“There are some points in our lives I don’t think we have any control over, if it’s on our life path for a reason. I agree with Anna though about the power over our own thoughts, at least.” I said.
“Interesting,” Adam said. He was leaning forward now and seemed eager to have his say. “I don’t think there’s such a thing as fate, myself. To me it’s like a domino effect in which all of our actions affects another, but only because of free will. It’s too much of a stretch to suggest there’s a design to it all.”
His viewpoint was reasonable and I thought many people might agree with it, but I didn’t think that was the way of it in the end. I could definitely see the part free will played in our lives but I was almost certain that there was something else involved prior to our stepping into the world. I wasn’t sure if everything went according to plan, but after everything I’d been told by Antoine, I found it very hard to believe that there weren’t some influences at work.
We volunteered Anna to be our main writer because her handwriting was so much better than ours. She wrote our own opinions gracefully while Adam had a look into the historiography on the subject. I felt a little bit useless and tried to find something interesting from our seminar notes, though I hadn’t written down anything in detail. I had found these conversations very educational but easily forgotten, as if a meeting of minds could be so quickly glazed over by the passage of time.
The next hour went fast and I enjoyed the discussions we brought up, especially as I hadn’t spoken like this with anyone else on the course. For the first time I felt like I was connecting with people my age and that was a good feeling. We transferred everything we’d talked about into a PowerPoint presentation and then wandered off the subject. By this point conversation came naturally and I felt at ease in their company.
“Jack, you should come along to our society night next weekend,” Anna said encouragingly. It was the first time that she had spoken to me directly and I blushed slightly as if I was still a schoolboy. “You’ll meet more of us on the course, and we’d be able to celebrate or commiserate about our presentation.”
I nodded and said that I’d be interested in going. Her eyes seemed to sparkle for a minute before she was once again composed and hard to read. Adam shared her sentiments and told me what the plan was. I noticed they seemed to think I wasn’t a big drinker, which was true, but I quite liked the idea of meeting new people after having had a few beers. There was no better way to calm the nerves down.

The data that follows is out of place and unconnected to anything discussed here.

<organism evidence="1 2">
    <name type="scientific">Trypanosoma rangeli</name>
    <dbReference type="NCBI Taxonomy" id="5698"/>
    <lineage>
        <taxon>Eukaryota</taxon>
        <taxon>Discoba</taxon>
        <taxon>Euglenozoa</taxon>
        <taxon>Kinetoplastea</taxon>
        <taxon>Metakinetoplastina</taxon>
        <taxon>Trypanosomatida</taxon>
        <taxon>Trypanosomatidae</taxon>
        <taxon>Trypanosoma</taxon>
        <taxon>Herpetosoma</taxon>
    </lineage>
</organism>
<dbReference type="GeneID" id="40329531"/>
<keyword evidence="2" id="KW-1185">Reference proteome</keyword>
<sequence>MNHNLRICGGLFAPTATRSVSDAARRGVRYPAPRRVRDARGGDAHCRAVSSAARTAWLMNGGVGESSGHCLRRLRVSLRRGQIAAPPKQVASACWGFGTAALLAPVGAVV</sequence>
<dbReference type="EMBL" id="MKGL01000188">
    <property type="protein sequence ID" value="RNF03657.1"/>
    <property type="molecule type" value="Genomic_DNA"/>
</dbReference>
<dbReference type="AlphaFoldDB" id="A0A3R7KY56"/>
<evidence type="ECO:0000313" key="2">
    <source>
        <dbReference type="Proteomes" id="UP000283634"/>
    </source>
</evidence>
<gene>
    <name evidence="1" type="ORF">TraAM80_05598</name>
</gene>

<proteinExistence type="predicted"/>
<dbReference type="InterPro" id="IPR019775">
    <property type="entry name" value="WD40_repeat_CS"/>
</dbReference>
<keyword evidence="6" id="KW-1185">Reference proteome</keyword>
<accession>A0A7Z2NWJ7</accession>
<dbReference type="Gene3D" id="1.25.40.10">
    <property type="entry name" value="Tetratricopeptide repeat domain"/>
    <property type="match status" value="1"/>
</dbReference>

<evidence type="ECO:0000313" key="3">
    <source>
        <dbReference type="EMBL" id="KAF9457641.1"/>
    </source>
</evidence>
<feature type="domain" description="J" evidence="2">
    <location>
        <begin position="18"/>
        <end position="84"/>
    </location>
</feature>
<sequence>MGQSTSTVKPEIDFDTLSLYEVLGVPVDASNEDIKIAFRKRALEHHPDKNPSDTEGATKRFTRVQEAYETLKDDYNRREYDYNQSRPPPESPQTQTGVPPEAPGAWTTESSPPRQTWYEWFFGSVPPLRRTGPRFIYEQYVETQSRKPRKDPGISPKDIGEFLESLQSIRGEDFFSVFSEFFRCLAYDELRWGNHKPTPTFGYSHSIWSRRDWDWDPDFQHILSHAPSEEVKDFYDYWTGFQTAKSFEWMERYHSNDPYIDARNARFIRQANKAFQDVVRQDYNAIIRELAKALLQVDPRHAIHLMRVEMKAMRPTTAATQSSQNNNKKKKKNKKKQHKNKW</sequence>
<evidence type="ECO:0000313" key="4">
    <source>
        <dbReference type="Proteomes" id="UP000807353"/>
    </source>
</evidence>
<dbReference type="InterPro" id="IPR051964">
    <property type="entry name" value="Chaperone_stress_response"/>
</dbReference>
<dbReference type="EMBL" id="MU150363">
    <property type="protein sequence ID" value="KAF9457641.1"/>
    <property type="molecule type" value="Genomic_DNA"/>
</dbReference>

Adam and Anna spoke among themselves for a while about people they knew while I ruminated over everything I’d found out in the past week. I was enjoying feeling like a normal student for once but I didn’t think it would last very long. Suddenly it hit me that I had a long albatross wrapped around my neck with the news that I was one of the Zodiac, so I doubted I’d ever be free from the weight of that responsibility.
I was lost in thought when Anna caught my attention again and looked to be in a state of panic. Then I saw Adam convulsing in his chair and ran over to him before he could cause himself any harm. He carried on squirming and I had to try and pin him down, while Anna stood behind me and calmed him down. There wasn’t much time for thoughts but I hoped that he’d soon stop as I was no match for his strength.
Anna was just about to run outside and get help when Adam finally stopped his violent spasms. His arms fell limply at his sides while he rested weakly in his chair. I kneeled next to him and asked if he was okay but he found it difficult to speak. All of the colour in his face seemed to wash away and I was frightened by how quickly he had fallen into ill health.
“Adam, what’s wrong?!” Anna said with concern written all over her face. She came over to his other side and grabbed his hand gently. His eyes were not fully focused and seemed somehow distant.